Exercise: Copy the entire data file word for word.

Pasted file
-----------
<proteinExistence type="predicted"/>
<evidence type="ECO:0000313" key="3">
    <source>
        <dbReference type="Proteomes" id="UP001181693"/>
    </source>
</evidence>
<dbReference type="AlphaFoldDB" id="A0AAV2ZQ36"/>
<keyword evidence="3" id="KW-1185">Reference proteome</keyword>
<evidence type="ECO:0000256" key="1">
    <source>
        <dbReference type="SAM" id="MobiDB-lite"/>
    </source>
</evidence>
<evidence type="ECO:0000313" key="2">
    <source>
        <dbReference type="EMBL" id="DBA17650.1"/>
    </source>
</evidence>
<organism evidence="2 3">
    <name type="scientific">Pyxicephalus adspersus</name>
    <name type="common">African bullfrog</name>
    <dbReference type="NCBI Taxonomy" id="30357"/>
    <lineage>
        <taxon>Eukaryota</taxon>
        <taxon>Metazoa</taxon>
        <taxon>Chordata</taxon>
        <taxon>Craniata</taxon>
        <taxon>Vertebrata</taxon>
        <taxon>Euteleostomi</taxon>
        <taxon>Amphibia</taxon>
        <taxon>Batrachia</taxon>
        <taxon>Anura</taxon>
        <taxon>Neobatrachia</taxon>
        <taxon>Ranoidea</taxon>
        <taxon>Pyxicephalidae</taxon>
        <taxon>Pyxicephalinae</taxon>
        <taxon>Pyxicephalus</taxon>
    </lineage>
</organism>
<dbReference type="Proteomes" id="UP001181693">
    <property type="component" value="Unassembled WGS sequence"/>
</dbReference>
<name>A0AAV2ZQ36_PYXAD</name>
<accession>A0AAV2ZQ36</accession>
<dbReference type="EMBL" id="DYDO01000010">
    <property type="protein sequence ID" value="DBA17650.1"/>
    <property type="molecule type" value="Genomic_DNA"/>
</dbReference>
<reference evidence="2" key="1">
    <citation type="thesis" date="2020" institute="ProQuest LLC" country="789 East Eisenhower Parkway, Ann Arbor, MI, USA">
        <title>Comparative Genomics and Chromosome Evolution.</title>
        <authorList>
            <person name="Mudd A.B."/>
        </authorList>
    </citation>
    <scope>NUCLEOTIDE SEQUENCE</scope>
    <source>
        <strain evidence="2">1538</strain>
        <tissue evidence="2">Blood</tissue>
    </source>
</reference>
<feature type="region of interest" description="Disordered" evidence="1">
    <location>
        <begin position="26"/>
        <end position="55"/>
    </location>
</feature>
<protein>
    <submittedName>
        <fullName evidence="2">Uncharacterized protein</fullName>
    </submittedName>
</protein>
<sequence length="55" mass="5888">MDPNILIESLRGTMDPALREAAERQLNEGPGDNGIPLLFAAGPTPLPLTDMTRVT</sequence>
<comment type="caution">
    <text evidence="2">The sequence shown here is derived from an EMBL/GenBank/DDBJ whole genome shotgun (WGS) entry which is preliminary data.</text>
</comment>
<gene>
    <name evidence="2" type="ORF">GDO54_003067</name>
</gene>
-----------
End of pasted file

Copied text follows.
<proteinExistence type="predicted"/>
<evidence type="ECO:0000313" key="3">
    <source>
        <dbReference type="Proteomes" id="UP001181693"/>
    </source>
</evidence>
<dbReference type="AlphaFoldDB" id="A0AAV2ZQ36"/>
<keyword evidence="3" id="KW-1185">Reference proteome</keyword>
<evidence type="ECO:0000256" key="1">
    <source>
        <dbReference type="SAM" id="MobiDB-lite"/>
    </source>
</evidence>
<evidence type="ECO:0000313" key="2">
    <source>
        <dbReference type="EMBL" id="DBA17650.1"/>
    </source>
</evidence>
<organism evidence="2 3">
    <name type="scientific">Pyxicephalus adspersus</name>
    <name type="common">African bullfrog</name>
    <dbReference type="NCBI Taxonomy" id="30357"/>
    <lineage>
        <taxon>Eukaryota</taxon>
        <taxon>Metazoa</taxon>
        <taxon>Chordata</taxon>
        <taxon>Craniata</taxon>
        <taxon>Vertebrata</taxon>
        <taxon>Euteleostomi</taxon>
        <taxon>Amphibia</taxon>
        <taxon>Batrachia</taxon>
        <taxon>Anura</taxon>
        <taxon>Neobatrachia</taxon>
        <taxon>Ranoidea</taxon>
        <taxon>Pyxicephalidae</taxon>
        <taxon>Pyxicephalinae</taxon>
        <taxon>Pyxicephalus</taxon>
    </lineage>
</organism>
<dbReference type="Proteomes" id="UP001181693">
    <property type="component" value="Unassembled WGS sequence"/>
</dbReference>
<name>A0AAV2ZQ36_PYXAD</name>
<accession>A0AAV2ZQ36</accession>
<dbReference type="EMBL" id="DYDO01000010">
    <property type="protein sequence ID" value="DBA17650.1"/>
    <property type="molecule type" value="Genomic_DNA"/>
</dbReference>
<reference evidence="2" key="1">
    <citation type="thesis" date="2020" institute="ProQuest LLC" country="789 East Eisenhower Parkway, Ann Arbor, MI, USA">
        <title>Comparative Genomics and Chromosome Evolution.</title>
        <authorList>
            <person name="Mudd A.B."/>
        </authorList>
    </citation>
    <scope>NUCLEOTIDE SEQUENCE</scope>
    <source>
        <strain evidence="2">1538</strain>
        <tissue evidence="2">Blood</tissue>
    </source>
</reference>
<feature type="region of interest" description="Disordered" evidence="1">
    <location>
        <begin position="26"/>
        <end position="55"/>
    </location>
</feature>
<protein>
    <submittedName>
        <fullName evidence="2">Uncharacterized protein</fullName>
    </submittedName>
</protein>
<sequence length="55" mass="5888">MDPNILIESLRGTMDPALREAAERQLNEGPGDNGIPLLFAAGPTPLPLTDMTRVT</sequence>
<comment type="caution">
    <text evidence="2">The sequence shown here is derived from an EMBL/GenBank/DDBJ whole genome shotgun (WGS) entry which is preliminary data.</text>
</comment>
<gene>
    <name evidence="2" type="ORF">GDO54_003067</name>
</gene>